branches will “go head to head in what’s always a tight competition”. “The ladies get quite competitive,” she said. “We’re talking about our junior members right through to our over 90s. “The crochet and knitting categories have always been extremely competitive, as have the fruit cakes and scones. In recent years the floral arranging has really taken off and so has the photography.” The CWA has 10 branches on the Mornington Peninsula after opening in Red Hill and Somerville last year. Three branches meet in the evening
and seven during the day. “We continue to see younger women joining us,” Ms Turner said. “At its core the association is about friendship. “It’s about women supporting women as well as advocating within our communities and giving back.” She invites visitors to “come along, grab a scone and chat about the association’s achievements and how you could be involved!” Entry is $5; children Under 14 free with accompanying adult. Details: CWAMorningtonPeninsula on Facebook or call 0409 140 508.
WHAT’S NEW... 1 in 4 people on the Mornington Peninsula will be affected by cancer. Chances are, it will be you or someone you love. www.takeabreakforcancer.org.au Take a Break for Cancer this May and June to support your local cancer services at Frankston and Rosebud Hospitals. Get involved today: • Host a fundraiser • Make a donation • Join events across the Peninsula
Mornington News 24 April 2018
Close to home ‘chemo’ a comfort MARGARET Wood was caravanning around Queensland when she experienced sharp pains on the right side of her stomach. “I thought it must be my appendix, I better go to the hospital,” said Margaret. “That’s when I found out I had bowel cancer and spots on my lungs and liver.” One month later, she was back in Victoria having life-saving surgery at Frankston Hospital. “They removed part of my bowel and I spent 16 days in hospital recovering before starting chemotherapy.” The Rosebud resident of 23 years was relieved to be able to have chemotherapy close to home at Rosebud Hospital. Demand continues to grow for our chemotherapy service, which is why Peninsula Health is asking the community to Take a Break for Cancer and raise funds to expand cancer services on the Peninsula. This will ensure more people like Margaret have access to fast diagnosis, fast treatment, and the care and support they need, close to home. “Every three weeks I had intravenous chemotherapy – however that was making me terribly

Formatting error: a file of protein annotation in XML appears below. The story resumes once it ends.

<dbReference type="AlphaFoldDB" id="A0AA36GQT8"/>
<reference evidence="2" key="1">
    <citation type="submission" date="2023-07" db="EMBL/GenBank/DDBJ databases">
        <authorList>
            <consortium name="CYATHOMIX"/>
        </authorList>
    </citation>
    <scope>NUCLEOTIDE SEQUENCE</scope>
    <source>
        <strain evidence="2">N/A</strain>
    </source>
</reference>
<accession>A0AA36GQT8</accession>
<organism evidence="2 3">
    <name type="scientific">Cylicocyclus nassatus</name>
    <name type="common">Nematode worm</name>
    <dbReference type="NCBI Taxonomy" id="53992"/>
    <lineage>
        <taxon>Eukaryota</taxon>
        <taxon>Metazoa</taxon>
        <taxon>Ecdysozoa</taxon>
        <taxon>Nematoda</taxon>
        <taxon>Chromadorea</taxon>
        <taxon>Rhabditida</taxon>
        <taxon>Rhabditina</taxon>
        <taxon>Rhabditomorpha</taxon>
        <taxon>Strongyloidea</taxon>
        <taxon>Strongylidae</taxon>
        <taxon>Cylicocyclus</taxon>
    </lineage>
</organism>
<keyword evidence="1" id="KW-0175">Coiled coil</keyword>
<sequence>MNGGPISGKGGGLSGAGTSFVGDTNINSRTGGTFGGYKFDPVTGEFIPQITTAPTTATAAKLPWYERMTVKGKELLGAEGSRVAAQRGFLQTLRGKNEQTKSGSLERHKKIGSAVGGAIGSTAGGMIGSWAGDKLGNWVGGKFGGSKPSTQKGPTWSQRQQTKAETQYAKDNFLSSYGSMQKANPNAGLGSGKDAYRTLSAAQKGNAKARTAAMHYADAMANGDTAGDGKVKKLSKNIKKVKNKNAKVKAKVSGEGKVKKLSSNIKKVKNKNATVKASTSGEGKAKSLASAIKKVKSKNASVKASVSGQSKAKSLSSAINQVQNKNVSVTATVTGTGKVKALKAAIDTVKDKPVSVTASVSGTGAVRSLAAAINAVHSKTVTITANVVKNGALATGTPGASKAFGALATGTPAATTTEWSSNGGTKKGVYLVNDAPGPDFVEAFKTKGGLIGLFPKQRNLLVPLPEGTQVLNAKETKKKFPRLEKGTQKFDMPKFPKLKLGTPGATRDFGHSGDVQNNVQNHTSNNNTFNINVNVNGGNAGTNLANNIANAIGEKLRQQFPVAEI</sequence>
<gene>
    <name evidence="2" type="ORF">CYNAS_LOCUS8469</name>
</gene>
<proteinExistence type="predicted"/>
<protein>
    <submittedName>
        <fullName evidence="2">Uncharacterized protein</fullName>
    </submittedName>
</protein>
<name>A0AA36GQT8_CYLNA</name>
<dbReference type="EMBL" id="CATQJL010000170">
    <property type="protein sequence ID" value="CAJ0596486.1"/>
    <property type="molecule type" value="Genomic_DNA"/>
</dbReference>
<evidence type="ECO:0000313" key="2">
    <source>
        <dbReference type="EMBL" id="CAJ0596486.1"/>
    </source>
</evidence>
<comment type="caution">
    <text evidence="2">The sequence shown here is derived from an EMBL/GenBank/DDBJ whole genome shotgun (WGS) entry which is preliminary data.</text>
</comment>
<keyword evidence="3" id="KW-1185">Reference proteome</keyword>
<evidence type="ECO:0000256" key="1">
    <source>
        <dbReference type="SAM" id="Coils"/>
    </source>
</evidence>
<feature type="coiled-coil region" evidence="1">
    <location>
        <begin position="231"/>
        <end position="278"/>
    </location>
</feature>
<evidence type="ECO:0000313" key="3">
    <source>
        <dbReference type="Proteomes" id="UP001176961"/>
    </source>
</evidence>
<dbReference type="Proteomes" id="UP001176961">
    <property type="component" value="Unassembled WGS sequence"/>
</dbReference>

sick.” “I’m now doing this new chemo with the bottles, where I wear that around my neck at home for 48 hours. I come in to the Chemotherapy Unit twice a week for blood tests and to make sure everything is working.” The chemotherapy and surgery have worked so well that Margaret recently received some very good news from her oncologist. “I had a CT scan and the shadows on my liver are still there but they’re like empty shells, so the cancer is gone. The spots on my lung were fairly insignificant and they’re gone as well.” The great-grandmother is encouraging others to get behind Take a Break for Cancer. “It’s good to do whatever you can to support the hospital – whether it’s volunteering or making a donation to help expand the cancer services here. It is such a big saving to a lot of people to have the care they need close to home.” Take a Break for Cancer today by hosting your own fundraising event or making a donation online. http://www.peninsulahealth.org.au/takeabreak
Mornington News 24 April 2018